Dinosaur skull turns paleontology assumptions on their head

U of A paleontologists uncover spiky skull with asymmetrical features that overturn long-standing assumptions in identifying horned dinosaurs.


Paleontologist Scott Persons with Hannah, the Styracosaurus skull fossil he discovered in 2015 and named after his dog. (Photo courtesy of Scott Persons)

A team of researchers at the University of Alberta has unearthed a well-preserved Styracosaurus skull with facial imperfections that could change how paleontologists identify new species of dinosaurs.

"When parts of one side of the skull were missing, paleontologists have assumed that the missing side was symmetrical to the one that was preserved," explained paleontologist Scott Persons, who was a graduate student at the U of A when he discovered the skull in 2015 during an expedition in the Alberta badlands northwest of Dinosaur Provincial Park.

"Turns out, it isn't necessarily. Today, deer often have left and right antlers that are different in terms of their branching patterns. (This fossil) shows dramatically that dinosaurs could be the same way."

Nicknamed Hannah, the dinosaur was a Styracosaurus-a horned dinosaur over five metres long with a frill of long horns.

The differences in the skull's left and right halves are so extreme that if the paleontologists had found only isolated halves, they might have concluded they belong to two different species.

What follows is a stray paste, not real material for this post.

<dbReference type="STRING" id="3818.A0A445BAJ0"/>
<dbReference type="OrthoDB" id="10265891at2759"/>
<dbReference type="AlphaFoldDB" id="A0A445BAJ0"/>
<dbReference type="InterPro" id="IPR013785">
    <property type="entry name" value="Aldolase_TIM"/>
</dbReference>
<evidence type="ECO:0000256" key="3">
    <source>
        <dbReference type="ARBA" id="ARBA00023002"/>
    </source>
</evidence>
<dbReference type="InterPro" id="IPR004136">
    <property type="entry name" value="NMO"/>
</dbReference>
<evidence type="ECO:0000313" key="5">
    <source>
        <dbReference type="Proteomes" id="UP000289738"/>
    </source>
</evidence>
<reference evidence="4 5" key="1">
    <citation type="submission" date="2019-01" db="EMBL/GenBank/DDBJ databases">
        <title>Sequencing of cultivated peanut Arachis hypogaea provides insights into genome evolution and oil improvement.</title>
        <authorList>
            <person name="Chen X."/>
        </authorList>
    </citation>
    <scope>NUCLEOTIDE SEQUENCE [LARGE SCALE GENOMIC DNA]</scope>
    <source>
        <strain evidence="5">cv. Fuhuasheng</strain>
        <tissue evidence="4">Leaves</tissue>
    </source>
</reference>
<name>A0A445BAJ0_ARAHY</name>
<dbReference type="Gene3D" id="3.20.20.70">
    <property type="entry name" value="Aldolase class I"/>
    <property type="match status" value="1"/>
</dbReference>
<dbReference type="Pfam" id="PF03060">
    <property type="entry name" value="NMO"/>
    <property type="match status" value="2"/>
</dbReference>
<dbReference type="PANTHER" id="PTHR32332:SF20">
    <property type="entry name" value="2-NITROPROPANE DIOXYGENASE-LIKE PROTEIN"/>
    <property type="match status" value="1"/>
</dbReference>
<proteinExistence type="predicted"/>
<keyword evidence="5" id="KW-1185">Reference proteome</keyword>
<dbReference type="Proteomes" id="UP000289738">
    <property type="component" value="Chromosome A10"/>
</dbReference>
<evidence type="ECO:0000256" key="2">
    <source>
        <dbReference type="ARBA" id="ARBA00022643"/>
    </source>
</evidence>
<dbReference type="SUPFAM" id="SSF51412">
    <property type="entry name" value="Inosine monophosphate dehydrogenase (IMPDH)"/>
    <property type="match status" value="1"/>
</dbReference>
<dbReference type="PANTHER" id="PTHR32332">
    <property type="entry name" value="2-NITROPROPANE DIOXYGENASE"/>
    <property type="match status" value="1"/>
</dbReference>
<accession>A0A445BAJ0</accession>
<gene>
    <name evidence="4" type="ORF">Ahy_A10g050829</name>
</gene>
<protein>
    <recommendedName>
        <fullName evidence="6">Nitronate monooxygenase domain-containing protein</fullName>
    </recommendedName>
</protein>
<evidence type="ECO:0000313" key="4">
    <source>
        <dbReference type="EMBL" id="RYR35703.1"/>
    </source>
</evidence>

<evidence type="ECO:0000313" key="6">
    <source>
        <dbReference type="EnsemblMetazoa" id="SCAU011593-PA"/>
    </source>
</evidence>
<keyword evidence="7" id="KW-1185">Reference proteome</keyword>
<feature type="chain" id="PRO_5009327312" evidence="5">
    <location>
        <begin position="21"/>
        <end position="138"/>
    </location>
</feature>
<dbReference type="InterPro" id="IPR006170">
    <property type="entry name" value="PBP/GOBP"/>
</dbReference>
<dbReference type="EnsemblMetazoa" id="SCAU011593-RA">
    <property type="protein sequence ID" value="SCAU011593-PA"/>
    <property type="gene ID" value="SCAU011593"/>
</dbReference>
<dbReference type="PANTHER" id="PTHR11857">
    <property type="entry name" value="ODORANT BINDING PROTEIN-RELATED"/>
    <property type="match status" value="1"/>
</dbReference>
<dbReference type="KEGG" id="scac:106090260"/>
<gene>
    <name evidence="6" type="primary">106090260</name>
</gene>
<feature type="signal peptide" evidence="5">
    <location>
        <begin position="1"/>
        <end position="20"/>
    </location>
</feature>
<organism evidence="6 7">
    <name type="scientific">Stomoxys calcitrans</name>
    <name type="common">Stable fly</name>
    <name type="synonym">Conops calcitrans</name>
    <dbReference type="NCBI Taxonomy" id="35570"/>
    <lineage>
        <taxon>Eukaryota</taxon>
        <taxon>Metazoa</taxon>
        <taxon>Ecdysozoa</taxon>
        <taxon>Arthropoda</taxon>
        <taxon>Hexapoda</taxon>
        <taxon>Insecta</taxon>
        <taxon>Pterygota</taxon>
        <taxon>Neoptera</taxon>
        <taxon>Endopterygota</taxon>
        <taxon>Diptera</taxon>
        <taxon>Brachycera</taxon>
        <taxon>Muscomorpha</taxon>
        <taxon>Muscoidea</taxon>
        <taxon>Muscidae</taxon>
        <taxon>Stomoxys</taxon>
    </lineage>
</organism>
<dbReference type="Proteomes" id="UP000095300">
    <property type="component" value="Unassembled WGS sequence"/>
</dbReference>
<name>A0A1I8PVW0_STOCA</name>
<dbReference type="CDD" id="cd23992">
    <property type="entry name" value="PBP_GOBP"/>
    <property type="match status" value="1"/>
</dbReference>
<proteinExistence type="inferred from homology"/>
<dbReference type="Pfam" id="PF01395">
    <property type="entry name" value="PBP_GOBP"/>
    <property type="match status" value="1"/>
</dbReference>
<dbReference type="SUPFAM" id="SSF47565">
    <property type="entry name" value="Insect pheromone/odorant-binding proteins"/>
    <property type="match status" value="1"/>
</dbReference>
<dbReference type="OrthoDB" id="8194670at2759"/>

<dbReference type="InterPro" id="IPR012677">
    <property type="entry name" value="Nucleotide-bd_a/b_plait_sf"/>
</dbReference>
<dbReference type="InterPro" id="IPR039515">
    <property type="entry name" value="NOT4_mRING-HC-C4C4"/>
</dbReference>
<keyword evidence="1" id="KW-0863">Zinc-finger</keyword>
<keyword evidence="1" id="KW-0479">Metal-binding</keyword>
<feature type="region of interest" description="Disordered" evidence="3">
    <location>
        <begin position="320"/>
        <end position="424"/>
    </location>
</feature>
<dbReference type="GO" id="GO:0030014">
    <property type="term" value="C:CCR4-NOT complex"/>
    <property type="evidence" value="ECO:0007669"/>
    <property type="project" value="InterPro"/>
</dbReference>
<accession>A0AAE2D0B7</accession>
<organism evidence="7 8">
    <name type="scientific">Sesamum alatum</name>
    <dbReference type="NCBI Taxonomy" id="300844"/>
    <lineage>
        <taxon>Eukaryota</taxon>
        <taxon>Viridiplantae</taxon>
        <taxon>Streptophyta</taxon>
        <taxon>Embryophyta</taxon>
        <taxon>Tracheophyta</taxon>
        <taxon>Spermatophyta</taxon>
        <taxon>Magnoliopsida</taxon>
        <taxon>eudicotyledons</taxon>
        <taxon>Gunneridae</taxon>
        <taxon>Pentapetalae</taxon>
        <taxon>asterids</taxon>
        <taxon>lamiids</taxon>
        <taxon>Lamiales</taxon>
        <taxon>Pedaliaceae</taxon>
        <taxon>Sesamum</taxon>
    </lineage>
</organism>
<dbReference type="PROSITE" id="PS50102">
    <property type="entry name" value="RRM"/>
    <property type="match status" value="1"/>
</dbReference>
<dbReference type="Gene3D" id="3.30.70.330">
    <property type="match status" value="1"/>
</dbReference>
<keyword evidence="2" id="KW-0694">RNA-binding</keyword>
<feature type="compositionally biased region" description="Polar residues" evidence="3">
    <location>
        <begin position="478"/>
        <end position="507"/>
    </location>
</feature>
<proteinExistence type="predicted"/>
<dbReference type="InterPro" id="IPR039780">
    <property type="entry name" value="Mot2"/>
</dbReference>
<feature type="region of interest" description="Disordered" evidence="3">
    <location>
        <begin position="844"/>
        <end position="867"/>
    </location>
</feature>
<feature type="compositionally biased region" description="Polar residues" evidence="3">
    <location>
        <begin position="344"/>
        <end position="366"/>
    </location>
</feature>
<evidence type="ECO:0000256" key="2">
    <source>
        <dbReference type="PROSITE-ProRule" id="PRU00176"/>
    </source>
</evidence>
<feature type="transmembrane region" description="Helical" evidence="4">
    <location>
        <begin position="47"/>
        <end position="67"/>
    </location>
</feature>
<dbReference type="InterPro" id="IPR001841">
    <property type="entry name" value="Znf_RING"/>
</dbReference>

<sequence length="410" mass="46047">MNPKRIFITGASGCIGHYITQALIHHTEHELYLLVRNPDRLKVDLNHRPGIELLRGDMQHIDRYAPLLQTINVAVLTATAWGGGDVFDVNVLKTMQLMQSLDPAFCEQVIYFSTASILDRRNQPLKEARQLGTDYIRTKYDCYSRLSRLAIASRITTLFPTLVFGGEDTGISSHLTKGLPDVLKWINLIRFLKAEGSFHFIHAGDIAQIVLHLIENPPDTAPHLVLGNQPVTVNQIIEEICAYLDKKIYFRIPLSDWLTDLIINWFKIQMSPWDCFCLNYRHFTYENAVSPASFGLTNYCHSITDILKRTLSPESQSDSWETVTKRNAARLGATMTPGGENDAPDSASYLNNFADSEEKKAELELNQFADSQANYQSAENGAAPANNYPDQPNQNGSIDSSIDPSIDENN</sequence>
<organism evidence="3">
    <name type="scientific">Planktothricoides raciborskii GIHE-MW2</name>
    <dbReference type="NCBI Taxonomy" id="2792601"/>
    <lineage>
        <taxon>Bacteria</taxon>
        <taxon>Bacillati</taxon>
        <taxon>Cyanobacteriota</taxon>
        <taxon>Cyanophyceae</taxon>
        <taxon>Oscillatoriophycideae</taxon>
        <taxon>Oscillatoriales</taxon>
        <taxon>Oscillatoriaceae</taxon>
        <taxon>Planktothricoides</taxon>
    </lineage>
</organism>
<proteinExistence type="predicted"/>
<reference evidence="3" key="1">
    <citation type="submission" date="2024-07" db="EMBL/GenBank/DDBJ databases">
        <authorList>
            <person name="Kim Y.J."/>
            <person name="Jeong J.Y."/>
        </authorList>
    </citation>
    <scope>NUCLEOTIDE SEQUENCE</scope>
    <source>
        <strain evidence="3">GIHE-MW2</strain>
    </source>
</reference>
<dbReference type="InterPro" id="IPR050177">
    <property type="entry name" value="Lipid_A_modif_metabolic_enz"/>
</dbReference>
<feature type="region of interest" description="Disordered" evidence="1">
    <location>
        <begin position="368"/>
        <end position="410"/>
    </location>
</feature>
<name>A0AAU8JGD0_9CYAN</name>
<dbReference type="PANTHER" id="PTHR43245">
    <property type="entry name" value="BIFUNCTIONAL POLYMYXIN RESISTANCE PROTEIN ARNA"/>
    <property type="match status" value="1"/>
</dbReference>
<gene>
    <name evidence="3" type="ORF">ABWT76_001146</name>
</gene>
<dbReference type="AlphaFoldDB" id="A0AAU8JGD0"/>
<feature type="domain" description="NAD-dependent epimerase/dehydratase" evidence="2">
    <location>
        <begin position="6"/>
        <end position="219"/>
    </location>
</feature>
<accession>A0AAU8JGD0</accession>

Hannah shows that the pattern of dinosaur horns could vary significantly-meaning some fossils that were once assumed to be unique species will have to be re-evaluated, noted U of A paleontologist Robert Holmes, who led the study.

Creating a digital dinosaur

Tradition dictates that the person who finds an important dinosaur specimen gets to give it a nickname.

"Hannah the dinosaur is named after my dog," explained Persons, now a professor and museum curator at the College of Charleston. "She's a good dog, and I knew she was home missing me while I was away on the expedition."

Despite the nickname, paleontologists have no way of knowing whether the dinosaur was female. But they have learned other details from the skull through a partnership with U of A engineering researchers.

"Ahmed Qureshi and graduate student Baltej Rupal assisted us in performing a 3-D laser scan of the skull," said Persons. "That let our publication include a digital reconstruction, allowing scientists all over the world to download the 3-D model and inspect it in detail.

"This is the future of paleontological collections: digital dinosaurs."

The study, "Morphological Variation and Asymmetrical Development in the Skull of Styracosaurus albertensis," was published in Cretaceous Research.